By Daniel Kreps
Dressed in all white and backed by a seven-member strong band, David Byrne played a pair of shows at New York’s famed Radio City Music Hall to celebrate his works with producer Brian Eno, a collaboration that resulted in three Talking Heads albums, a 1981 LP that pretty much created what we now call “sampling” and, most recently, 2008’s superb Everything That Happens Will Happen Today. For anyone still hoping for a Talking Heads reunion, the pair of shows at Radio City and the subsequent tour was probably as close as you’ll get, as Byrne couldn’t even muster saying that band’s name while telling the crowd what was on tap for the night’s performance.
Still, the Talking Heads material took on a new life when played by Byrne and his stellar backup band, especially the Remain In Light songs. “Born Under Punches (The Beat Goes On)” somehow amplified its thick African groove, there was more urgency in the harmonies of “The Great Curve” and on “Houses in Motion,” it sounded like Byrne swapped out his guitar for Robert Fripp’s. Byrne also breathed new life and lyrics into the instrumental “Help Me Somebody” from My Life in the Bush of Ghosts, with Byrne in full mad preacher mode, while ensuring that the evening’s Everything That Happens remained fresh translating from the LP to the stage.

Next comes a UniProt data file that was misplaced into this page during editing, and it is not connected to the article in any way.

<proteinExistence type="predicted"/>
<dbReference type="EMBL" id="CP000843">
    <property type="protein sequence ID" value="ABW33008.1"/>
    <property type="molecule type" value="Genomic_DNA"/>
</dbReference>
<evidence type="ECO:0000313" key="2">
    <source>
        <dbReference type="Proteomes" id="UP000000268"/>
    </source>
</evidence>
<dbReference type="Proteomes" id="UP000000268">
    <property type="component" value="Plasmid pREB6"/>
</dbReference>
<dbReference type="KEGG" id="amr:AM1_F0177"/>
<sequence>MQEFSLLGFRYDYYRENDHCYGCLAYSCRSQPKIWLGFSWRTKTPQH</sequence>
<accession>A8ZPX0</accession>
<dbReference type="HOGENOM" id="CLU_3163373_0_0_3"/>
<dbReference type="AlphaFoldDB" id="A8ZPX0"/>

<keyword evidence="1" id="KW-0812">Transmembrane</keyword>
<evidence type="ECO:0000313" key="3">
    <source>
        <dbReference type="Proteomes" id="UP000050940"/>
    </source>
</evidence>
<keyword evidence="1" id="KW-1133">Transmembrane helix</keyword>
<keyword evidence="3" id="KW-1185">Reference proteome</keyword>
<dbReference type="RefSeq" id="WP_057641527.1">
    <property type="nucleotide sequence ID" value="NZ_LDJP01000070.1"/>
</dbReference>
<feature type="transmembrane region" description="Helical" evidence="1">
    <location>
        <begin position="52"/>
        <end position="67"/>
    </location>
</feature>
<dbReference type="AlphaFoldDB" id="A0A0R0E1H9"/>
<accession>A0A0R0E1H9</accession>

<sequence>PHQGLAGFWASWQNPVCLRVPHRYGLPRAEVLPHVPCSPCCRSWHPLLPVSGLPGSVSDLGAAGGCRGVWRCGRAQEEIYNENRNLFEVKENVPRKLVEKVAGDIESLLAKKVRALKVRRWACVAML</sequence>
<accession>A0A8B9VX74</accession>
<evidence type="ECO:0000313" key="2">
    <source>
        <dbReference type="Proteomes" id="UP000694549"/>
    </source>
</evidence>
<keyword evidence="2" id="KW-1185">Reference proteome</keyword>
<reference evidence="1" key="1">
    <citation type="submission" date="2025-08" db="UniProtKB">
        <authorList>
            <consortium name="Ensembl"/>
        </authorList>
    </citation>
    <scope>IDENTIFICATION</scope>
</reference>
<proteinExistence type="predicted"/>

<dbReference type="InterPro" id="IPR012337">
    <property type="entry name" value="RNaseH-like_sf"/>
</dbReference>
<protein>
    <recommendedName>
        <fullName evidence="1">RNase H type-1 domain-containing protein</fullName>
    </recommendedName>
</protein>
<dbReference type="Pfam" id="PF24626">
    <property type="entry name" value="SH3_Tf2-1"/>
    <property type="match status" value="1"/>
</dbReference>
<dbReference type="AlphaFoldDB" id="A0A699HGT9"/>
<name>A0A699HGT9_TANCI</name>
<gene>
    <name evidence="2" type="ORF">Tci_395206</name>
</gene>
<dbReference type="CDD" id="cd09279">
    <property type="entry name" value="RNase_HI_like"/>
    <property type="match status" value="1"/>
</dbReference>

This was more of a performance than a concert, as evidenced by the interpretative stylings of a trio of dancers who together served as the evening’s mischievous Puck from A Midsummer’s Night Dream, stealing and running around with the back-up singers’ microphones, sliding across the stage on cubicle chairs and, at one amazing moment, literally leap-frogging over Byrne’s shoulders while he was in the middle of a guitar solo. Given the regal venue and the theatricality of the performance, there was some crowd ambivalence between sitting respectfully and the desire to dance, with the audience rising and sitting from song to song like an orchestrated “wave” at a baseball game. Thankfully, by the time “Once in a Lifetime” burst out towards the end of the set, the entire crowd could longer fight the urge to move.
But the real theatrics came out during the second encore “Burning Down the House,” when a tutu-wearing Byrne and his band were besieged by a flood of dancers that came storming out for a 30-leg kickline during the closing chorus in homage to Radio City’s usual residents, the Rockettes. Even though playing “Burning Down the House” broke the rules of the evening’s Byrne/Eno theme — Eno had no hand in recording Speaking in Tongues — the song served as a perfect way to cap the evening before Byrne officially closed out the evening with the pastoral third encore “Everything That Happens.”